Has anyone else noticed some glaring inaccuracies in some mountain area "footpath" mapping. (In particular, on OS Explorer series)?
With access to satellite imagery, it's a simple matter to compare "actual" path-tracks that can be seen on satellite images with "mapped" paths as shown on mapping for the same area.
You would be surprised at just how far away from reality some of the "mapped" paths actually are. - (Sometimes shown as going directly over rocky outcrops etc.)
I appreciate that accuracy can only be to a certain level at the scales involved, but on OS Explorer mapping, where green hashed lines represent "footpaths", in many cases they seem to be no more than random lines that bear no relationship at all to actual paths on the ground.
In fact the less obvious black dotted "path" lines are, generally speaking, more accurately plotted. (As may be seen in the example below). If anything, those small black dotted lines should be made more obvious than the prominent green lines!
Actually there not inaccurate at all...
Green lines denoting public rights of way are taken from the 'definite map'(*) data held by highway authorities. This is the legal record, of the existence of a legal right for the pubic to use the 'ways' recorded on it. This however does not mean that a path actually exists, only that the right to use one does!
For example a path that has been subject to the effect of natural erosion will only be removed from the definitive map (unless diverted or extinguished by legal order) if no part of it remains, it is however likely that a traffic regulation order may be imposed prohibiting it's use (making use a criminal offence), if it is considered dangerous to do so. This scenario is ever common on the Isle of Wight and Dorset coasts - see this footpath shown just above the beach which used to be part of the SWCP https://binged.it/2bXnFyH.
However this does not apply in Scotland where rights of way don't exist, or to inner London boroughs who haven't been required to create definitive maps.
As it says in the legend (https://www.ordnancesurvey.co.uk/docs/legends/25k-raster-legend.pdf).
Thanks for your reply and input, but with regard to the intended usage of these maps, I think we may be straying into the area of semantics if we only consider legal records, definitive maps, and such statements as: - QUOTE Public rights of way shown on this map have been taken from local authority definitive maps and later amendments. Rights of way are liable to change and may not be clearly defined on the ground, Please check with the relevant local authority for the latest information. The representation on this map of any other road, track or path is no evidence of the existence of a right of way. UNQUOTE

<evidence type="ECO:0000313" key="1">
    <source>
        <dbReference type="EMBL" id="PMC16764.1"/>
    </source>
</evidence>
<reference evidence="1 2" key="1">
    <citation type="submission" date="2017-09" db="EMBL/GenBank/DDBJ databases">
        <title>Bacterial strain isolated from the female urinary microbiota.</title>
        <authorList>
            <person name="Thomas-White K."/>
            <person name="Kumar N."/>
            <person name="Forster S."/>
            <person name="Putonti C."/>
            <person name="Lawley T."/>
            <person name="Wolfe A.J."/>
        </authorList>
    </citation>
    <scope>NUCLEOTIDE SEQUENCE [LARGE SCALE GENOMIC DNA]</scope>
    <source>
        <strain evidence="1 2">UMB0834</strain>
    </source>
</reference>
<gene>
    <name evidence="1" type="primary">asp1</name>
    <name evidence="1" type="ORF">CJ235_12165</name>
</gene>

I readily agree that these draw attention to the legal status and origins of data for public rights of way as represented on OS maps, and that "rights of way may not be clearly defined on the ground", but they don't particularly draw one's attention to the fact that what is actually shown on the map may be inaccurate, in context of the map's intended use - i.e. in connection with outdoor activities.
Consider the following statement too, (quoted verbatim), which is writ large as the first paragraph of information on the inside of the card cover of every OS Explorer map: - QUOTE Welcome to your map; your adventure starts here! Whatever you're looking to do, this OS Explorer map will give you the outstanding level of detail you'd expect from OS. With clear markings of roads, public rights of way, paths and tracks, cycle ways and areas of open access land, alongside our familiar tourist information, you get all the detail you need to make the most of the Great British outdoors. UNQUOTE
With particular reference to "this OS Explorer map will give you the outstanding level of detail you'd expect from OS", and, "you get all the detail you need to make the most of the Great British outdoors", I would suggest that it is more important when one is actually out in the Great British outdoors, that "the outstanding level of detail you'd expect" on a map accurately represents paths on the ground, (whether or not those paths also happen to be public rights of way), rather than accurately representing information taken from a "definitive map" that may have been plotted several/many years previously.